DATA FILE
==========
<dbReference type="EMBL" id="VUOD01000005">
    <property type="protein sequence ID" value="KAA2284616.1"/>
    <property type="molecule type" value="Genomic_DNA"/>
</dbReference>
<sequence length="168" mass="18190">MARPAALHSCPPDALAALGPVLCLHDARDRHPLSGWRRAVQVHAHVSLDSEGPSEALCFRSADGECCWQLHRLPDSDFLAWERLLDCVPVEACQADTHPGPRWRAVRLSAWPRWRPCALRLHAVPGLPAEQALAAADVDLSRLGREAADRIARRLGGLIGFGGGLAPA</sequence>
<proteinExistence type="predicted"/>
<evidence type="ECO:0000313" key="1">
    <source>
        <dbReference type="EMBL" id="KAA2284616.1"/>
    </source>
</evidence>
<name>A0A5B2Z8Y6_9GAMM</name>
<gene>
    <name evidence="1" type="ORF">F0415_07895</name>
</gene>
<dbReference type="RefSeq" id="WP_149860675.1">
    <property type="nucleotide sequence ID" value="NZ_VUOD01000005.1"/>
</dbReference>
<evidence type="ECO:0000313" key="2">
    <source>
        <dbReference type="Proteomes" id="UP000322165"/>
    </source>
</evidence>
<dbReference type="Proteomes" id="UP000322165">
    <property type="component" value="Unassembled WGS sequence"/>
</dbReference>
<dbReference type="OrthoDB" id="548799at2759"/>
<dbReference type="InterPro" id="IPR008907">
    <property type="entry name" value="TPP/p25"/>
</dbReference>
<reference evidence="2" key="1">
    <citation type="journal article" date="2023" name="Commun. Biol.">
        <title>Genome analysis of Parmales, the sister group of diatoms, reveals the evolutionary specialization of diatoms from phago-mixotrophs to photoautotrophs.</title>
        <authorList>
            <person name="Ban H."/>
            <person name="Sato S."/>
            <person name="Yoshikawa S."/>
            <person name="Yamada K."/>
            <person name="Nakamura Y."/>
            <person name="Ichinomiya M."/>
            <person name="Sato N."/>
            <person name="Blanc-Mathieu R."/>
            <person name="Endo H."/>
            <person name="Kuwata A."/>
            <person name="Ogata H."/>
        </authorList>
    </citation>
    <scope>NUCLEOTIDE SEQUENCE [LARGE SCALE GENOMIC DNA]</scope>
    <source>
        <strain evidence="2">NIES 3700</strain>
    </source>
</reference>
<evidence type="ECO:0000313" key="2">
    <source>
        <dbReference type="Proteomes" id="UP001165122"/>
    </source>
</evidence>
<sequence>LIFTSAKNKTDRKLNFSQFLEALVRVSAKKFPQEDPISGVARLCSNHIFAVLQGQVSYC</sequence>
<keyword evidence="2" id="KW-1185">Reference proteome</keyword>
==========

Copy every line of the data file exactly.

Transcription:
<dbReference type="EMBL" id="VUOD01000005">
    <property type="protein sequence ID" value="KAA2284616.1"/>
    <property type="molecule type" value="Genomic_DNA"/>
</dbReference>
<sequence length="168" mass="18190">MARPAALHSCPPDALAALGPVLCLHDARDRHPLSGWRRAVQVHAHVSLDSEGPSEALCFRSADGECCWQLHRLPDSDFLAWERLLDCVPVEACQADTHPGPRWRAVRLSAWPRWRPCALRLHAVPGLPAEQALAAADVDLSRLGREAADRIARRLGGLIGFGGGLAPA</sequence>
<proteinExistence type="predicted"/>
<evidence type="ECO:0000313" key="1">
    <source>
        <dbReference type="EMBL" id="KAA2284616.1"/>
    </source>
</evidence>
<name>A0A5B2Z8Y6_9GAMM</name>
<gene>
    <name evidence="1" type="ORF">F0415_07895</name>
</gene>
<dbReference type="RefSeq" id="WP_149860675.1">
    <property type="nucleotide sequence ID" value="NZ_VUOD01000005.1"/>
</dbReference>
<evidence type="ECO:0000313" key="2">
    <source>
        <dbReference type="Proteomes" id="UP000322165"/>
    </source>
</evidence>
<dbReference type="Proteomes" id="UP000322165">
    <property type="component" value="Unassembled WGS sequence"/>
</dbReference>
<dbReference type="OrthoDB" id="548799at2759"/>
<dbReference type="InterPro" id="IPR008907">
    <property type="entry name" value="TPP/p25"/>
</dbReference>
<reference evidence="2" key="1">
    <citation type="journal article" date="2023" name="Commun. Biol.">
        <title>Genome analysis of Parmales, the sister group of diatoms, reveals the evolutionary specialization of diatoms from phago-mixotrophs to photoautotrophs.</title>
        <authorList>
            <person name="Ban H."/>
            <person name="Sato S."/>
            <person name="Yoshikawa S."/>
            <person name="Yamada K."/>
            <person name="Nakamura Y."/>
            <person name="Ichinomiya M."/>
            <person name="Sato N."/>
            <person name="Blanc-Mathieu R."/>
            <person name="Endo H."/>
            <person name="Kuwata A."/>
            <person name="Ogata H."/>
        </authorList>
    </citation>
    <scope>NUCLEOTIDE SEQUENCE [LARGE SCALE GENOMIC DNA]</scope>
    <source>
        <strain evidence="2">NIES 3700</strain>
    </source>
</reference>
<evidence type="ECO:0000313" key="2">
    <source>
        <dbReference type="Proteomes" id="UP001165122"/>
    </source>
</evidence>
<sequence>LIFTSAKNKTDRKLNFSQFLEALVRVSAKKFPQEDPISGVARLCSNHIFAVLQGQVSYC</sequence>
<keyword evidence="2" id="KW-1185">Reference proteome</keyword>